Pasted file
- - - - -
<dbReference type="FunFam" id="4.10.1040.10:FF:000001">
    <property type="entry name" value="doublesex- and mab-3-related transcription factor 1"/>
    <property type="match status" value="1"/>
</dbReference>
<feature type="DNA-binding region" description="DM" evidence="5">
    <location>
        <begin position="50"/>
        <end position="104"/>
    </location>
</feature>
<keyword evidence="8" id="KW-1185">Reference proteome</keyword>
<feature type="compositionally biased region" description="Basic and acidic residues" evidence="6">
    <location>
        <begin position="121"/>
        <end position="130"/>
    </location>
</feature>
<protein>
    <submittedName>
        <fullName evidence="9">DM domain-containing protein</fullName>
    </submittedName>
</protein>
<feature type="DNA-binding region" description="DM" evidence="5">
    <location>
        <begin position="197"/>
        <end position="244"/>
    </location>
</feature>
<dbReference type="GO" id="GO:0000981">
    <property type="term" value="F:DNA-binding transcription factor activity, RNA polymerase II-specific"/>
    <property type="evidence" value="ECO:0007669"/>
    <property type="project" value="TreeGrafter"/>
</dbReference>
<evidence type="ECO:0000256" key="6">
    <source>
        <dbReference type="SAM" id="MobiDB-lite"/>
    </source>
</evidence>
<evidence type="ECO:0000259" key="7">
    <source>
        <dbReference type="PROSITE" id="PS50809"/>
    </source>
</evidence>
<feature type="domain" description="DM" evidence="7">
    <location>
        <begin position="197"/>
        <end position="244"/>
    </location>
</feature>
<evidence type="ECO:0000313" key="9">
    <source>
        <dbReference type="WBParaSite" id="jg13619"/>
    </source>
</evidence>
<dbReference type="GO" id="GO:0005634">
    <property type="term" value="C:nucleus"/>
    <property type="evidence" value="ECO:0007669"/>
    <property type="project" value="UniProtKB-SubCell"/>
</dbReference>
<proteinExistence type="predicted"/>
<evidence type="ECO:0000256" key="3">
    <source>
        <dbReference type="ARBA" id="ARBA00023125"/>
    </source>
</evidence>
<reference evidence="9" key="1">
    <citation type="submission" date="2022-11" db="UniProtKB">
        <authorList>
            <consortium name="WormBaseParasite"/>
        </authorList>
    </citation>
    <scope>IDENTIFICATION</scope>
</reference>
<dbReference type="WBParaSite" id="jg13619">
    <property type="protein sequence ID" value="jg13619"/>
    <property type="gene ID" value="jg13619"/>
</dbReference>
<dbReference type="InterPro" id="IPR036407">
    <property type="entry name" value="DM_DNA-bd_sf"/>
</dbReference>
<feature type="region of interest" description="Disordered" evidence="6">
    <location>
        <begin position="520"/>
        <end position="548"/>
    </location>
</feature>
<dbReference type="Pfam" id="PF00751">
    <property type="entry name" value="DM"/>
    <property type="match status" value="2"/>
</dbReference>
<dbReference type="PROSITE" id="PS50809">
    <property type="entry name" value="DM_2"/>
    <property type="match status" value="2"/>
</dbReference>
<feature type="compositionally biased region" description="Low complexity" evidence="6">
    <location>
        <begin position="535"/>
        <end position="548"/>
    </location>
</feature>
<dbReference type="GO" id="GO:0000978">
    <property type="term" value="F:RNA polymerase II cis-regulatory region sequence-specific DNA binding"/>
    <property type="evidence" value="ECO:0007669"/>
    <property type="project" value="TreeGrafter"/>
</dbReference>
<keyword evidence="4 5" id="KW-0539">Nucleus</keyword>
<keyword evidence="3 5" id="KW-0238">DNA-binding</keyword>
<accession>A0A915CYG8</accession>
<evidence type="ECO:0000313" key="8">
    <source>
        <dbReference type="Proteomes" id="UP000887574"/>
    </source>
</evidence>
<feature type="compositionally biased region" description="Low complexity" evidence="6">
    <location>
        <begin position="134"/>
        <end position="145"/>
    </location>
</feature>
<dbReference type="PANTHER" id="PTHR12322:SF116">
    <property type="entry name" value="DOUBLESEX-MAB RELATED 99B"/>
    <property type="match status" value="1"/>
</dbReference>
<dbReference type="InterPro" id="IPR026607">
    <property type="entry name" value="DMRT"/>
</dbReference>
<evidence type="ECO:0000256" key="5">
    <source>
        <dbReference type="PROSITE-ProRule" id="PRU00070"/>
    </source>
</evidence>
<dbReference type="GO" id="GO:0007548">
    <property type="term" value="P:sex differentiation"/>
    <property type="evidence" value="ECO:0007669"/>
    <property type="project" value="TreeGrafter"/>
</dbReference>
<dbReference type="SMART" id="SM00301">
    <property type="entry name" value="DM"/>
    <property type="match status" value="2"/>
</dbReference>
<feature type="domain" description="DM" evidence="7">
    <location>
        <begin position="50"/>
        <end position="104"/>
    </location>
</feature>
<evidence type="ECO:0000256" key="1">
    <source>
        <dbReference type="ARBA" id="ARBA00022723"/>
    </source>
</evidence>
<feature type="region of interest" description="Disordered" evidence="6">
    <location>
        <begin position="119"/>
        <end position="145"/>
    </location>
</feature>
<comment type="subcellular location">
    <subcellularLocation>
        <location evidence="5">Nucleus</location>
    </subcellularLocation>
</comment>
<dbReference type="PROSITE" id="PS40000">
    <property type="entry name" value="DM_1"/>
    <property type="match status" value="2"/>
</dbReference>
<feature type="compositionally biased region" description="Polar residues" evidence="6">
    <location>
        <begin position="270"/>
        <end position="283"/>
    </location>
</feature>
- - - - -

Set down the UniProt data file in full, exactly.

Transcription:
<dbReference type="FunFam" id="4.10.1040.10:FF:000001">
    <property type="entry name" value="doublesex- and mab-3-related transcription factor 1"/>
    <property type="match status" value="1"/>
</dbReference>
<feature type="DNA-binding region" description="DM" evidence="5">
    <location>
        <begin position="50"/>
        <end position="104"/>
    </location>
</feature>
<keyword evidence="8" id="KW-1185">Reference proteome</keyword>
<feature type="compositionally biased region" description="Basic and acidic residues" evidence="6">
    <location>
        <begin position="121"/>
        <end position="130"/>
    </location>
</feature>
<protein>
    <submittedName>
        <fullName evidence="9">DM domain-containing protein</fullName>
    </submittedName>
</protein>
<feature type="DNA-binding region" description="DM" evidence="5">
    <location>
        <begin position="197"/>
        <end position="244"/>
    </location>
</feature>
<dbReference type="GO" id="GO:0000981">
    <property type="term" value="F:DNA-binding transcription factor activity, RNA polymerase II-specific"/>
    <property type="evidence" value="ECO:0007669"/>
    <property type="project" value="TreeGrafter"/>
</dbReference>
<evidence type="ECO:0000256" key="6">
    <source>
        <dbReference type="SAM" id="MobiDB-lite"/>
    </source>
</evidence>
<evidence type="ECO:0000259" key="7">
    <source>
        <dbReference type="PROSITE" id="PS50809"/>
    </source>
</evidence>
<feature type="domain" description="DM" evidence="7">
    <location>
        <begin position="197"/>
        <end position="244"/>
    </location>
</feature>
<evidence type="ECO:0000313" key="9">
    <source>
        <dbReference type="WBParaSite" id="jg13619"/>
    </source>
</evidence>
<dbReference type="GO" id="GO:0005634">
    <property type="term" value="C:nucleus"/>
    <property type="evidence" value="ECO:0007669"/>
    <property type="project" value="UniProtKB-SubCell"/>
</dbReference>
<proteinExistence type="predicted"/>
<evidence type="ECO:0000256" key="3">
    <source>
        <dbReference type="ARBA" id="ARBA00023125"/>
    </source>
</evidence>
<reference evidence="9" key="1">
    <citation type="submission" date="2022-11" db="UniProtKB">
        <authorList>
            <consortium name="WormBaseParasite"/>
        </authorList>
    </citation>
    <scope>IDENTIFICATION</scope>
</reference>
<dbReference type="WBParaSite" id="jg13619">
    <property type="protein sequence ID" value="jg13619"/>
    <property type="gene ID" value="jg13619"/>
</dbReference>
<dbReference type="InterPro" id="IPR036407">
    <property type="entry name" value="DM_DNA-bd_sf"/>
</dbReference>
<feature type="region of interest" description="Disordered" evidence="6">
    <location>
        <begin position="520"/>
        <end position="548"/>
    </location>
</feature>
<dbReference type="Pfam" id="PF00751">
    <property type="entry name" value="DM"/>
    <property type="match status" value="2"/>
</dbReference>
<dbReference type="PROSITE" id="PS50809">
    <property type="entry name" value="DM_2"/>
    <property type="match status" value="2"/>
</dbReference>
<feature type="compositionally biased region" description="Low complexity" evidence="6">
    <location>
        <begin position="535"/>
        <end position="548"/>
    </location>
</feature>
<dbReference type="GO" id="GO:0000978">
    <property type="term" value="F:RNA polymerase II cis-regulatory region sequence-specific DNA binding"/>
    <property type="evidence" value="ECO:0007669"/>
    <property type="project" value="TreeGrafter"/>
</dbReference>
<keyword evidence="4 5" id="KW-0539">Nucleus</keyword>
<keyword evidence="3 5" id="KW-0238">DNA-binding</keyword>
<accession>A0A915CYG8</accession>
<evidence type="ECO:0000313" key="8">
    <source>
        <dbReference type="Proteomes" id="UP000887574"/>
    </source>
</evidence>
<feature type="compositionally biased region" description="Low complexity" evidence="6">
    <location>
        <begin position="134"/>
        <end position="145"/>
    </location>
</feature>
<dbReference type="PANTHER" id="PTHR12322:SF116">
    <property type="entry name" value="DOUBLESEX-MAB RELATED 99B"/>
    <property type="match status" value="1"/>
</dbReference>
<dbReference type="InterPro" id="IPR026607">
    <property type="entry name" value="DMRT"/>
</dbReference>
<evidence type="ECO:0000256" key="5">
    <source>
        <dbReference type="PROSITE-ProRule" id="PRU00070"/>
    </source>
</evidence>
<dbReference type="GO" id="GO:0007548">
    <property type="term" value="P:sex differentiation"/>
    <property type="evidence" value="ECO:0007669"/>
    <property type="project" value="TreeGrafter"/>
</dbReference>
<dbReference type="SMART" id="SM00301">
    <property type="entry name" value="DM"/>
    <property type="match status" value="2"/>
</dbReference>
<feature type="domain" description="DM" evidence="7">
    <location>
        <begin position="50"/>
        <end position="104"/>
    </location>
</feature>
<evidence type="ECO:0000256" key="1">
    <source>
        <dbReference type="ARBA" id="ARBA00022723"/>
    </source>
</evidence>
<feature type="region of interest" description="Disordered" evidence="6">
    <location>
        <begin position="119"/>
        <end position="145"/>
    </location>
</feature>
<comment type="subcellular location">
    <subcellularLocation>
        <location evidence="5">Nucleus</location>
    </subcellularLocation>
</comment>
<dbReference type="PROSITE" id="PS40000">
    <property type="entry name" value="DM_1"/>
    <property type="match status" value="2"/>
</dbReference>
<feature type="compositionally biased region" description="Polar residues" evidence="6">
    <location>
        <begin position="270"/>
        <end position="283"/>
    </location>
</feature>